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To clarify for anyone coming across this thread, my post was about Attestation d’Accueil ( https://www.service-public.fr/particuliers/vosdroits/F2191 and https://www.remaininfrance.fr/post/update-on-the-attestation-d-accueil ) which is not a Covid thing and which in theory is required for all third country nationals entering France. It’s designed I think to ensure that anyone entering does not become a State burden. In theory it applies to UK nationals as the UK is a third country. However as no one has reported being asked for it I’ll assume that even if in theory it’s required it’s not being enforced.


This thread has however morphed into a discussion about Engagement sur l’Honneur which is a Covid thing and is required.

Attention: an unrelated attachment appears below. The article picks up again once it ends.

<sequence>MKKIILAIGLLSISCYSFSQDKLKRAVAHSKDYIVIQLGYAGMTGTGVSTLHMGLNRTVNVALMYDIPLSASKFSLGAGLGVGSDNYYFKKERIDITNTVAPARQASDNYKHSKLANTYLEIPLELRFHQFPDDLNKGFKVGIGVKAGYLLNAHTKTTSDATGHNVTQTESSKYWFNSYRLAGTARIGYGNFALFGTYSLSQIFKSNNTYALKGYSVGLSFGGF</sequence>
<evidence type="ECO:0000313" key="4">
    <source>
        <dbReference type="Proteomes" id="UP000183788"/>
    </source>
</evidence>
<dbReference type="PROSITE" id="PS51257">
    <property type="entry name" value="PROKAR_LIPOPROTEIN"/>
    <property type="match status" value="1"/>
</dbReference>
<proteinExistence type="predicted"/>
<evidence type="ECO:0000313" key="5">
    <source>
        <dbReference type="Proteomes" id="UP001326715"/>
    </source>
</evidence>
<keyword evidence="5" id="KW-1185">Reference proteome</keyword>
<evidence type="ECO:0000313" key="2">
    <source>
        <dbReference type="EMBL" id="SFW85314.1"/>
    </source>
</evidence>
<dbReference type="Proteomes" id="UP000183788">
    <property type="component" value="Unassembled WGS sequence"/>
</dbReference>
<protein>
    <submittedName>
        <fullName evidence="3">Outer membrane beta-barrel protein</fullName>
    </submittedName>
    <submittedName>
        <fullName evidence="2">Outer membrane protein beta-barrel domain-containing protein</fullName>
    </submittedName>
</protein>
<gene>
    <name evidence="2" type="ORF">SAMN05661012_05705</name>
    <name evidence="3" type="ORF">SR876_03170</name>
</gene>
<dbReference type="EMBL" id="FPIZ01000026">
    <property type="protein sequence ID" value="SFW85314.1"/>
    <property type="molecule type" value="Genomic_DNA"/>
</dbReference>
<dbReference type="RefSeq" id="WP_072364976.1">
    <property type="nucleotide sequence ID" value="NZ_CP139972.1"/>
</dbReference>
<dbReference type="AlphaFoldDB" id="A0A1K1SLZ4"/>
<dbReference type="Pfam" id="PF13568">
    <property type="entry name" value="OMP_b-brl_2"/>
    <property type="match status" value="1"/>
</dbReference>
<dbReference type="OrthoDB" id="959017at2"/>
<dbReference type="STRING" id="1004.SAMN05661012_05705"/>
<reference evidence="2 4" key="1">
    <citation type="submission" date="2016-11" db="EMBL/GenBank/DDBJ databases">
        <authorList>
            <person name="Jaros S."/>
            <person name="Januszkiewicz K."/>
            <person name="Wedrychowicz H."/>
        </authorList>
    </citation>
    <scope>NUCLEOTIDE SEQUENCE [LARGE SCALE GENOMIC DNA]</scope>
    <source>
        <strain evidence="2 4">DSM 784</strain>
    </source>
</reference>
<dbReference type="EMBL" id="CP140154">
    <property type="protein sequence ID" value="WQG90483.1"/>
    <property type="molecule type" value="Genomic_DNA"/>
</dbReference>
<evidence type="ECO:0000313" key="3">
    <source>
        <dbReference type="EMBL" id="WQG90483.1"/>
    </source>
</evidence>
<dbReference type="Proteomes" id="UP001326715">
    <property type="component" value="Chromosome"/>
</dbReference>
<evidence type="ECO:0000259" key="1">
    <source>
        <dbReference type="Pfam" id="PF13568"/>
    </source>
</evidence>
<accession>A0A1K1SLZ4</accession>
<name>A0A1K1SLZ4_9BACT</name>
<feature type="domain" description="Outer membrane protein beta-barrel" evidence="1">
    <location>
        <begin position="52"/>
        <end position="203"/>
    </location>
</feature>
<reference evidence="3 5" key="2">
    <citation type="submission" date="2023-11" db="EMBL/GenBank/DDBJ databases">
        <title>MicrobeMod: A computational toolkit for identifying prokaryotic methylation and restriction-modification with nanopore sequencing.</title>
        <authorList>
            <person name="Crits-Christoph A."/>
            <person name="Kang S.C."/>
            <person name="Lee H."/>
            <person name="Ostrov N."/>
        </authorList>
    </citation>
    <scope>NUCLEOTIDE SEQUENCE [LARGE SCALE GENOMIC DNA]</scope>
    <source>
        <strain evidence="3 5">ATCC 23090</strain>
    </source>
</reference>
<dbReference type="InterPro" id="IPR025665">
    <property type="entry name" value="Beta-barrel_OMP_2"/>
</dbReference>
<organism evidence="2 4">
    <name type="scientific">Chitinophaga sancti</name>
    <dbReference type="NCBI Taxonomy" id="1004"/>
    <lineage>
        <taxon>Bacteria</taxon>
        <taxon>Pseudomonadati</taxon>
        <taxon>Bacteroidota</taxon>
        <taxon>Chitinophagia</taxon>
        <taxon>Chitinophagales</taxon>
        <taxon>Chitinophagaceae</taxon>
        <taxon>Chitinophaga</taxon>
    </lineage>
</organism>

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The UK Gov site does not mention the Attestation d'Accueil, as you say.

Eurotunnel site does not mention it.

We went and came back in July and were never asked for it.


However theLocal.fr is my go to source for current information on this.


see here https://www.thelocal.fr/20210526/attestation-daccueil-what-to-do-if-you-cannot-get-the-certificate-for-a-visit-to-france/


I have pasted the article below, in case you have difficulty accessing it:




You may have read recently of the post-Brexit requirement to register with the mairie for a €30 certificate for British house guests - but there is another option for people for whom this is difficult to get.